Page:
It’s clear to see what the threat is to the LME warehouse companies (which we began laying out in Part One of this article): a mild dilution of their stranglehold on the market.
Delays at multiple locations of more than 100 days to access metal have resulted in 10-15% for prompt physical delivery of aluminum, a cost that falls on consumers while warehouse companies are reaping rents on metal they slowly release.
Reuters’ John Kemp made a useful proposal: simply withhold the right for LME-approved warehouses to issue warrant receipts for new metal until load-out rates have been reduced to what is considered an acceptable level. That may still amount to a month or more, but you can be sure the warehouse companies would find a way to deliver more metal if they were faced with such a restriction on new deliveries in.
Unfortunately, in all these discussions, a figure of 100 days keeps popping up as the limits for an acceptable delay – a figure that if not seriously challenged, is likely to become the new benchmark everyone aims for.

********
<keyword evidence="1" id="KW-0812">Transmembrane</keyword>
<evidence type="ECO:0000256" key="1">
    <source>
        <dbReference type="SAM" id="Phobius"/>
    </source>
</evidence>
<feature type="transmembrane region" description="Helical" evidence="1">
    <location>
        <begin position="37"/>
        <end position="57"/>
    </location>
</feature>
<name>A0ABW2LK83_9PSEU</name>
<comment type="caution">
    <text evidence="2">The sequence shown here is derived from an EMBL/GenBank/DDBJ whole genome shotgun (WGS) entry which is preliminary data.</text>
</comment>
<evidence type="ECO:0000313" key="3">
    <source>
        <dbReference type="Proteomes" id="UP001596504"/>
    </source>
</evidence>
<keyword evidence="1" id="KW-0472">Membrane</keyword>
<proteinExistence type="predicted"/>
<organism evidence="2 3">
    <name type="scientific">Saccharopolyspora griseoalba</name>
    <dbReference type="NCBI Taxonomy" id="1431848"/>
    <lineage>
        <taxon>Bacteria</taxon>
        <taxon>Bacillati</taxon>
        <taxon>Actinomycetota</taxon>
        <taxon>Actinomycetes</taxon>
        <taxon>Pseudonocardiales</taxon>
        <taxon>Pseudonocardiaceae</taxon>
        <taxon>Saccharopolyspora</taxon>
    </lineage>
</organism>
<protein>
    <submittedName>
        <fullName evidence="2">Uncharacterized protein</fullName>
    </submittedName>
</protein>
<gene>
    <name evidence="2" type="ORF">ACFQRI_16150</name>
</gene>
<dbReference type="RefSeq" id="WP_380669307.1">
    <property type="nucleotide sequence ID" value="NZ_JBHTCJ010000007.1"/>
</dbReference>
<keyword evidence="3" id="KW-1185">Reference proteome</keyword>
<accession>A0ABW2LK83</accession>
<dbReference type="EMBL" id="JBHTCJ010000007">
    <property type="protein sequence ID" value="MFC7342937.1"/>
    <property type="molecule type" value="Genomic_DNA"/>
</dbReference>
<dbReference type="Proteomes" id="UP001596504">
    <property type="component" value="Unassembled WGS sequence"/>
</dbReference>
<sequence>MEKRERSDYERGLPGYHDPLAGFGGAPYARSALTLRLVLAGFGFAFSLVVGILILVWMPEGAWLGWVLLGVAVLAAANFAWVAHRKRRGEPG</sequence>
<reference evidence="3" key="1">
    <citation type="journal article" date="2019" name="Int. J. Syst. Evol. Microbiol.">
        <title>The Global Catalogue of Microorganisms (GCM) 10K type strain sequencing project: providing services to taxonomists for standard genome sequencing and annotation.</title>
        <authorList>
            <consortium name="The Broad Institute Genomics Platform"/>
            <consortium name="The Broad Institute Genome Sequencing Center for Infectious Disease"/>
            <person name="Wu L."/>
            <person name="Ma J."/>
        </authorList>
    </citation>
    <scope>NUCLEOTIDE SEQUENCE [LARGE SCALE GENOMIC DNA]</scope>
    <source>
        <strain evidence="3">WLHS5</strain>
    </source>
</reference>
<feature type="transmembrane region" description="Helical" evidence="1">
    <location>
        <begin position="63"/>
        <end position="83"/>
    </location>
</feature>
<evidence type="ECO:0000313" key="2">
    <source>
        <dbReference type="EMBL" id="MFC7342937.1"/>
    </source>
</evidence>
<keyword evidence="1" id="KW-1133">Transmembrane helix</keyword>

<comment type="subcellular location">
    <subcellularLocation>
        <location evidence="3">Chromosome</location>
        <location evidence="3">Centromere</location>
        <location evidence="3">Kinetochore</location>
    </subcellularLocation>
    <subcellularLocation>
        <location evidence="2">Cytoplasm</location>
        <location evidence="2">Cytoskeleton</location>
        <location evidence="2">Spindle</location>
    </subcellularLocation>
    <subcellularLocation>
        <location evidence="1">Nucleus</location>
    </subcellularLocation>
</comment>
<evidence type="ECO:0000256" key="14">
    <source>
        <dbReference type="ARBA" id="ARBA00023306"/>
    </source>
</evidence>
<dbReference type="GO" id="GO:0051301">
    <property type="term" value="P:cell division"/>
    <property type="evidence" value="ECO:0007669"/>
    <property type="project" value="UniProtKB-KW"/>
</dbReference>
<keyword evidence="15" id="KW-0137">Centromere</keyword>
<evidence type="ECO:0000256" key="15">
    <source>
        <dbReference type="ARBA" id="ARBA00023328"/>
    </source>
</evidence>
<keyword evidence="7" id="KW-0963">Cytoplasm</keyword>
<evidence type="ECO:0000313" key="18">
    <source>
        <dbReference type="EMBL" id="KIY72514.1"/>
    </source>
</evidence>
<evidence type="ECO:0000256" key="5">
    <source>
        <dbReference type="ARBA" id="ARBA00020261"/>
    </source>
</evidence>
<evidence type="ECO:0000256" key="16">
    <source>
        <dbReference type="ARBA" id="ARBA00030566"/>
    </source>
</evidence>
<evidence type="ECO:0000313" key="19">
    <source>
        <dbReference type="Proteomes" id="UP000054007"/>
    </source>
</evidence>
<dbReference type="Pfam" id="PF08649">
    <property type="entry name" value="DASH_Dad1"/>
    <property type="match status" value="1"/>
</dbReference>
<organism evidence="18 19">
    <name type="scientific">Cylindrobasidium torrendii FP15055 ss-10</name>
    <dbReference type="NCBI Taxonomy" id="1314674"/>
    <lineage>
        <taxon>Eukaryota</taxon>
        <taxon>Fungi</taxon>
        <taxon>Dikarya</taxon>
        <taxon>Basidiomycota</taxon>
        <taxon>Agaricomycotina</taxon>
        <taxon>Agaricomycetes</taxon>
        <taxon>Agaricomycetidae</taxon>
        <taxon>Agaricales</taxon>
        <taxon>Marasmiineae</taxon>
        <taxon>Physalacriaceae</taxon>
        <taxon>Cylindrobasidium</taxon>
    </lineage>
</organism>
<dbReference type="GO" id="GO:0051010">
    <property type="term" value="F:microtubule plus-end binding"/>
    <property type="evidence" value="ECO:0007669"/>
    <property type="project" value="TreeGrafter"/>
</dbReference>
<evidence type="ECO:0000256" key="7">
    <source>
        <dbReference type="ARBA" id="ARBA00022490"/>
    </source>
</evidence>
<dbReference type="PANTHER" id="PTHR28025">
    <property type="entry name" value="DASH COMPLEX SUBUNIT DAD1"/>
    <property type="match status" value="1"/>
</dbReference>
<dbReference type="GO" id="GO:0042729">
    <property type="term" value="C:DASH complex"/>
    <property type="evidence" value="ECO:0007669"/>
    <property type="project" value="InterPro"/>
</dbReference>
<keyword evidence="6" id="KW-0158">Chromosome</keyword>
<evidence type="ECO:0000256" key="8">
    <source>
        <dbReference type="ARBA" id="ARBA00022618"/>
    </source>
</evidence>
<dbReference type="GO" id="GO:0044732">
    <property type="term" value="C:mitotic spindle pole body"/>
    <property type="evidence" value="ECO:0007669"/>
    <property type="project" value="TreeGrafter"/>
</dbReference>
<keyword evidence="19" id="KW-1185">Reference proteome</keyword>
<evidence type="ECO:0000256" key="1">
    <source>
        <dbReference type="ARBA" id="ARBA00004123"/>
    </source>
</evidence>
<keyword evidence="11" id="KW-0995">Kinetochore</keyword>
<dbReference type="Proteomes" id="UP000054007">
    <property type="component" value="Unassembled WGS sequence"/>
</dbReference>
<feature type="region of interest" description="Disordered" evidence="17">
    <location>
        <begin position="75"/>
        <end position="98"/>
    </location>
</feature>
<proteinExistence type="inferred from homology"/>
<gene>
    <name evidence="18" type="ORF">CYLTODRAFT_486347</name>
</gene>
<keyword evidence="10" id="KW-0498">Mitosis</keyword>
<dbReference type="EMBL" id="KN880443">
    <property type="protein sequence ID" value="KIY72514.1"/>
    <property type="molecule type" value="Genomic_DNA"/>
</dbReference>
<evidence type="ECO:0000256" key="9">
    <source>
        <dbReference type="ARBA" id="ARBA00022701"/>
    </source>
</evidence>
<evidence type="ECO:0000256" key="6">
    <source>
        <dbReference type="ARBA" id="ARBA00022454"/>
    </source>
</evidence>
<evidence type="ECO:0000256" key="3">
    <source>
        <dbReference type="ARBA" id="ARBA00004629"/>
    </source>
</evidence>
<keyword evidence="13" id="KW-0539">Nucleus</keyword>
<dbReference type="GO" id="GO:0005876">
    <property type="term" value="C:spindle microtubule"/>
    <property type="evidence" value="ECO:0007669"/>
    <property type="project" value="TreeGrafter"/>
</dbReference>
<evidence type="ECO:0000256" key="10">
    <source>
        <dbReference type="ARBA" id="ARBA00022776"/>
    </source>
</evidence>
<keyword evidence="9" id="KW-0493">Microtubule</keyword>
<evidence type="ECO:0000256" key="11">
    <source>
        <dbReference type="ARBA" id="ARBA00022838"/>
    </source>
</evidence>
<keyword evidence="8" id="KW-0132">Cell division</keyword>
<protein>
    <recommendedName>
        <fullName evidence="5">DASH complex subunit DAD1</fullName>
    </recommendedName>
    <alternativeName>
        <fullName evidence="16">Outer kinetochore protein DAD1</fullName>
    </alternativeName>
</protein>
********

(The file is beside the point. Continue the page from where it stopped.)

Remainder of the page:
But that is still more than three months, during which time the owner of the metal has to pay rent, insure the material and finance the cost.
The irony is the warehouse companies are setting the pace on this, but they don’t own the metal. Reports that Goldman Sachs has been informally sounding out potential buyers for its warehouse units suggests the prescient trader probably has seen the writing is on the wall longer-term for what is, if not a rigged market, then certainly biased in favor of the warehouse operator.
If that bias is diluted, Goldman can see, the premium profits will be too, and now may be the time to get out. Let’s hope the board does not give in to lobbying by the warehouse operators – the warehouse system should be a service to the market, not a cause of distortion.
The new board knows that, but the question is, do they have the courage to do anything about it?